The shell-encrusted shoe looks like somebody went wild with a glue gun to create a conversation piece.
Except, in this case, the crafter simply tossed the shoe in Nevada’s Lake Mead. A few months later, he pulled it out and it was layered in quagga mussels.
No, not cool.
Not at all cool.
The way quaggas colonize on a shoe may be a natural novelty, but it should send shudders down the spines of Nebraska anglers.
Quagga mussels and their cousins, zebra mussels, are invasive species that seriously threaten Nebraska lakes, reservoirs and streams.
Except for some zebras present in the Missouri River, Nebraska is free of the bad bivalves. But they’re on our southern and western borders — Colorado has quaggas, while zebra mussels have spread across Kansas like a head cold.
Except it’s a cold you never get over. Think ax in the head.
“It really is at the doorstep,” said Karie Decker, invasive species project coordinator for Nebraska.
It’s hard to believe something as small as a fish scale can lay waste to a massive reservoir, but make no doubt about it.
These invasive mussels feed on the same plankton and invertebrates fish fry need to survive. Except they reproduce much faster than fish and soon they make it virtually impossible for sport fish to recruit new year classes.
They need hard surfaces to attach themselves, so they quickly cover rocks and plug water pipes. The sharp edges on their shells can ruin swimming areas and beaches. While they can help clarify lake water, doing so often leads to an explosion in aquatic vegetation, which can make large areas unfishable.
Need more convincing that we don’t need invasive mussels in Nebraska?
Research has shown the mollusks produce highly toxic waste, because it is a concentration of the bad chemicals they filter out of the water. This is a serious concern in reservoirs such as Lake Mead, because people drink the water there.
What’s more, because invasive mussels feed on algae, they can make a lake more hospitable to cynobacteria, the toxin in toxic blue-green algae. We already know how nasty that stuff can be.
Nebraska recently took another important step in the effort to keep quaggas, zebras and other exotic invasive plants, fishes and diseases out of our waters.
On Aug. 31, the Nebraska Game and Parks Commission approved the Nebraska Aquatic Nuisance Species Management Plan. More recently, Gov. Dave Heineman signed the plan, which will allow the state to seek federal grants to boost prevention efforts, Decker said.
The invasive species project also submitted a grant to the Nebraska Environmental Trust to help fund additional prevention strategies.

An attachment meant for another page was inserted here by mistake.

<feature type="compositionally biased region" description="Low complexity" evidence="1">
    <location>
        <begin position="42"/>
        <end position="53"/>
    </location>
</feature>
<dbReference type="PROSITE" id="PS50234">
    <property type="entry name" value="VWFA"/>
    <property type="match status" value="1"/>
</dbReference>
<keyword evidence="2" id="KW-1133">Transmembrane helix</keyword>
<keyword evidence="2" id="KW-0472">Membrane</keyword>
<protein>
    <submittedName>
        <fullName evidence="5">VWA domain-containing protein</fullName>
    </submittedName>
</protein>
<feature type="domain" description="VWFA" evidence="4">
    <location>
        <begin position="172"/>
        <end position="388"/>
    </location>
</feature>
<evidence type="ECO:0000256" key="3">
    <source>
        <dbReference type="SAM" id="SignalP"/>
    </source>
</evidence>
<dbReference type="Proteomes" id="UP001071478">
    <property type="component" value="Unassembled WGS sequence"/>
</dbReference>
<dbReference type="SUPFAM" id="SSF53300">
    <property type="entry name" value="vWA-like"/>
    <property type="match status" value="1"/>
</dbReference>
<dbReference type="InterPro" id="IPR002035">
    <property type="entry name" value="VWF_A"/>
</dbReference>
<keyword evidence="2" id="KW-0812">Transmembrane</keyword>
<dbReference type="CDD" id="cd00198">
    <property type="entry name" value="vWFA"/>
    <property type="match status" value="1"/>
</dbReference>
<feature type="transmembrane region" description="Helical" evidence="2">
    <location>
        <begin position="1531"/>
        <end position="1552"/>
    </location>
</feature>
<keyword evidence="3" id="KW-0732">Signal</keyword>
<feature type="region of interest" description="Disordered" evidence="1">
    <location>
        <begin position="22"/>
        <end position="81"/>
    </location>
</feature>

For example, the project would like to use the money to fund boat ramp inspections and portable decontamination units at Harlan County Reservoir and Lake McConaughy, two of the state’s most popular and most vulnerable lakes.
The inspections mostly involve asking boaters if they’ve recently been in states with infected waters. If they identify a problem boat, they use a power washer that heats water to 140 degrees to decontaminate it.
The inspections take less than five minutes, while a decontamination session would take about 15.
Boaters need to cooperate because they could easily transport any of the invaders without knowing it. For example, mussel larvae and common fish pathogens are impossible to see with the naked eye, but can survive in a wet livewell or bilge (or even a damp pair of waders).
Decker argues there is a real need for these inspections. She pointed to a survey this summer that found boaters from 22 different states at McConaughy. Boats that had been in Colorado, Kansas and other infected states were in the mix.
With state agency budgets shrinking, the question of cost inevitably arises. Decker and Dave Tunink, assistant fisheries administrator with Game and Parks, said the prevention efforts will require no state funding other than the possible environmental trust grant.
But what would it cost if we fail to keep out zebra and quagga mussels? Consider Offutt Lake on Offutt Air Force Base, which had a zebra mussel infestation. It cost about $200,000 to chemically eradicate the mussels.
Conducting a similar eradication effort on a water body as large as McConaughy would cost an estimated $8 million, Decker said.
Here’s another big number: $20 billion. That’s the amount spent annually dealing with aquatic invaders in the United States.
We could spend all $20 billion in Nebraska alone and still lose the fight. It takes just one infected boat to slip past the defenses.
So we all have to understand and use prevention strategies. Boaters and anglers have to be aware, err on the side of caution and do the right thing if our fishing resources are to remain healthy and functional.
What would you rather hold in front of the camera — a trophy walleye or a shell-encrusted Converse?
Reach Joe Duggan at 402-473-7239 or email@example.com.